From the Times video – going in to the main house – through turquoise painted French doors which lead to the entry hall with its mossy green wallpapered room and two tall columns. Inside the house in the living room, a skirted table sits under a tole light fixture.
On the left side of the entry hall is a painted door – perhaps leading to a powder room or cloak room? Hanging is an Andy Warhol:
“I just had a Warhol of me blown up that has never been published. It's from a polaroid. When he was doing my big portrait he did these polaroids and we found this in the back of the drawer.”
From the NyT story – here you can see the right side of the entry hall with two jib doors. There is a black and white painted floor and above is a glorious crystal chandelier which is reflected in the mirror.
The entry hall opens to the living room which is the center portion of the house. It appears to be an octagon shaped room – with a large bay window that opens to the back of the house – which faces the swimming pool and guest house.
The same view of the fireplace and mirror from the NyTimes video.
The skirted table sits in the middle of the room. In the window is an etagere holding a collection of bowls. Notice the photograph of one of Queen Victoria’s daughters.
Richardson’s favorite possessions are the two 18th century Dutch pastorals though he has no clue who painted them. They came from one of the Vanderbilt houses but no one would buy them because they were too big to hang in a NYC apartment. That does seem to be a dated idea now. Here is one of the paintings hanging to the left of the French door – through which is the entry hall. Notice the gilt leaf type crown molding.
And the other Dutch pastoral – hanging to the right of the French door.
The last room photographed for the New York Times article is the dining room, located off to one side of the living room. This room is done in trendy gray with grisaille wallpaper. A 90 year old man lives here? How chic!!
After reading this story I looked for other images that showed John Richardson’s aesthetic and found this story about his New York city apartment.
THE NEW YORK LOFT:
After living for decades in a brownstone apartment on East 75th, Richardson decided he needed to move for several reasons. First, he had run out of room for his piles of books and papers needed for his Picasso reference work. And second, more importantly, his apartment was near Moritmer’s the then popular restaurant. Friends used his apartment as a club after meals. Richardson found he could barely get his work done because of all the company. After a long search, he found the loft of his dreams - 5,000 square feet on lower Fifth Avenue in a former clothing warehouse. When reconfiguring the loft into separate rooms, Richardson, who had always wanted to live in an enfilade, placed doors so that when open you could see from one end of his loft to the other.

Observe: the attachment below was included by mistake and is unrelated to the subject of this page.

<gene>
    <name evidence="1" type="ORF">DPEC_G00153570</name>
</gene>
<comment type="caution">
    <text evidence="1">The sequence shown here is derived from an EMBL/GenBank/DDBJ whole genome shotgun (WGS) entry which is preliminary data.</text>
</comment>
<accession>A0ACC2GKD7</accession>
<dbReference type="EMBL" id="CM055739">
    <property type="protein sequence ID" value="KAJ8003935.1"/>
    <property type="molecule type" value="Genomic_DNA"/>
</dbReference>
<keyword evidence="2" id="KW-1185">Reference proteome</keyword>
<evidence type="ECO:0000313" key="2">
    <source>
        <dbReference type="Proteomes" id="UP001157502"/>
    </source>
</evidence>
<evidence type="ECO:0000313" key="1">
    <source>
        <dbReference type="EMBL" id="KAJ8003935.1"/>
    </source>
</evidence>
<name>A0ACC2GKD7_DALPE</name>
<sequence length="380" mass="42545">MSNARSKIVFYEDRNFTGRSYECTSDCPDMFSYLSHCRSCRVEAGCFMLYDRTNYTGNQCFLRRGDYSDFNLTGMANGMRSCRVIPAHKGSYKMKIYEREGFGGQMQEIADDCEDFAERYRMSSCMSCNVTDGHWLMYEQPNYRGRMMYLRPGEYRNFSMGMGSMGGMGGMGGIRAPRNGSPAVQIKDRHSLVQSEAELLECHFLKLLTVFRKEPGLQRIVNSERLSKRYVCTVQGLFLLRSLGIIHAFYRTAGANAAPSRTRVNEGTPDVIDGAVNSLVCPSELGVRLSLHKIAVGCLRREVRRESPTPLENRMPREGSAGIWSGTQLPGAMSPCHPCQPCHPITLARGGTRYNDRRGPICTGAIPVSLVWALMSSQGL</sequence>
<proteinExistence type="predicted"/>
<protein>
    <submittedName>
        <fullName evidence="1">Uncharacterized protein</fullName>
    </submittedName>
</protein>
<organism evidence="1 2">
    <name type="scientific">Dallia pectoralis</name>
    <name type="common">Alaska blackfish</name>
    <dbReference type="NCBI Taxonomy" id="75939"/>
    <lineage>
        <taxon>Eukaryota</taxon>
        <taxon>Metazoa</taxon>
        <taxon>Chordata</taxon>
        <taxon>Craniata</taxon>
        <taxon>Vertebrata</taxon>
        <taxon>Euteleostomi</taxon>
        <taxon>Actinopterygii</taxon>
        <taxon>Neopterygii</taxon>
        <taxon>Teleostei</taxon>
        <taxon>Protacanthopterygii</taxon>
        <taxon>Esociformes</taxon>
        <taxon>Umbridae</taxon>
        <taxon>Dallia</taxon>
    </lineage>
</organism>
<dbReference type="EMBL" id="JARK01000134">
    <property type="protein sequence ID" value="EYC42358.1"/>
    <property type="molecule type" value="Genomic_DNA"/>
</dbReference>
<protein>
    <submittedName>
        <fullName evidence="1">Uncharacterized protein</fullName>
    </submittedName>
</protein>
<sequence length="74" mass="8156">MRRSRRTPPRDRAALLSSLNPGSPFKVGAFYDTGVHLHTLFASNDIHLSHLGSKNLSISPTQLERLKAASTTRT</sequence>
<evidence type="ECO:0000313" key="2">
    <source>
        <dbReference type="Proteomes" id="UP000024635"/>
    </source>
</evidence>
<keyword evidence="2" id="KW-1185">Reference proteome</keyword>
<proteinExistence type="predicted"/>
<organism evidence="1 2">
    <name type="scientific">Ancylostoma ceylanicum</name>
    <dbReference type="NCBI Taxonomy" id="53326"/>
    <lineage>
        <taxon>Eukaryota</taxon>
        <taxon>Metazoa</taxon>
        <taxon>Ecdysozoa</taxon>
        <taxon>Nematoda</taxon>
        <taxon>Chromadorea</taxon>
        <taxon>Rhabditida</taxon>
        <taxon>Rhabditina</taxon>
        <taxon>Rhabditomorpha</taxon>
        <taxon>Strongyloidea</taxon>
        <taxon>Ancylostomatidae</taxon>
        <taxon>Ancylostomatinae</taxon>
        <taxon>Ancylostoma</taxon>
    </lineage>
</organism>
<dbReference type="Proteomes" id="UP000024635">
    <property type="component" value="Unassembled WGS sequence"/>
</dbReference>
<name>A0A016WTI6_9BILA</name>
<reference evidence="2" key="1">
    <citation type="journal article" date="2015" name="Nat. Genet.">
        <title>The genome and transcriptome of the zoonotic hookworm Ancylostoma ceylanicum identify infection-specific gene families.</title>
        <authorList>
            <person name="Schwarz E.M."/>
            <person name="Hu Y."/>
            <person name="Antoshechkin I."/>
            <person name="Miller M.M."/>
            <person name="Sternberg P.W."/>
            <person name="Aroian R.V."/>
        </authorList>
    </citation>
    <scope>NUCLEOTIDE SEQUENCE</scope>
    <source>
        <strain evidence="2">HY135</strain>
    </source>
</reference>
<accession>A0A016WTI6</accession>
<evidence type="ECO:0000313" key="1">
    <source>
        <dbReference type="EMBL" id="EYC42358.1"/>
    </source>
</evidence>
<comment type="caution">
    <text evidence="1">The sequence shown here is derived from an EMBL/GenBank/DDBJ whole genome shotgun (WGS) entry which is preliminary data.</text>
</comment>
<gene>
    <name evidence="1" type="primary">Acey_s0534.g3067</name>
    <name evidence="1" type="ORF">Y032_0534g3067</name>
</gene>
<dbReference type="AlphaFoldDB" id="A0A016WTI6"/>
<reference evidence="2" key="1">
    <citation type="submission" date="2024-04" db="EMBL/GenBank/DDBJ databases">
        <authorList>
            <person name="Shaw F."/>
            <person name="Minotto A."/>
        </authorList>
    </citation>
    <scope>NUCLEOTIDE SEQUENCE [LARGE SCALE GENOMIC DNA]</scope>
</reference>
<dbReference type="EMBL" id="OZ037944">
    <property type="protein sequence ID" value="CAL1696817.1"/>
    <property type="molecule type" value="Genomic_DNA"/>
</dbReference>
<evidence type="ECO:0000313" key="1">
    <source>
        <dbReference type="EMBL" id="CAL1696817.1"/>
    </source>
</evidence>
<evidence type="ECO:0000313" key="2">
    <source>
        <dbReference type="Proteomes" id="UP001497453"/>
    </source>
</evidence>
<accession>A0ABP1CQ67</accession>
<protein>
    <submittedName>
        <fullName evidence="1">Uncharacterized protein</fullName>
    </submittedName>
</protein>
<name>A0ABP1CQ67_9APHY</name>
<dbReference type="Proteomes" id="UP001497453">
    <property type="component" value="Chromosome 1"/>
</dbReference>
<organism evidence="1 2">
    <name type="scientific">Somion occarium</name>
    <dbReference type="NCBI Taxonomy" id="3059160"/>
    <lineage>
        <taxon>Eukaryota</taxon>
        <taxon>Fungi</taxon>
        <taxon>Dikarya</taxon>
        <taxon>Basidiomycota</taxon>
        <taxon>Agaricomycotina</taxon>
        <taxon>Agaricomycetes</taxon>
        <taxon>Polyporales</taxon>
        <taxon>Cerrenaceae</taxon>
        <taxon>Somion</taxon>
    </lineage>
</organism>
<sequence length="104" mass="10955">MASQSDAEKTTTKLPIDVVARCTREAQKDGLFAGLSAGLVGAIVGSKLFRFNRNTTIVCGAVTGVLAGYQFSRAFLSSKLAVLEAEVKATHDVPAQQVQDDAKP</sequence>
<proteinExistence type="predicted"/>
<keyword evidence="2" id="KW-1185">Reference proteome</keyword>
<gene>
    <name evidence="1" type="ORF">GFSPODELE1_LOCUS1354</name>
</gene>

Ernesto Buch who built his library in the country helped to design the new loft.
There is a library at one end, then an entrance hall in an alcove that opens onto the living room and finally, a bedroom. It took a total of 18 months to rebuild the loft and Richardson and his partner Kosei lived there during that time. He once gave a dinner party during the construction for famed artist Lucian Freud, Bette Midler, her husband and daughter. Wow!
Richardson is lifelong friends with Freud and Francis Bacon, both of whom have painted him!
After the loft was completed, it resembled an 18th century English country house – but he soon discovered his antique furniture was too tiny for the vast space. He then went around the corner to ABC Carpet and Home to buy new, larger furniture and placed his textile collection about to cover tables and sofas and chairs - creating a “Scheherazade look.”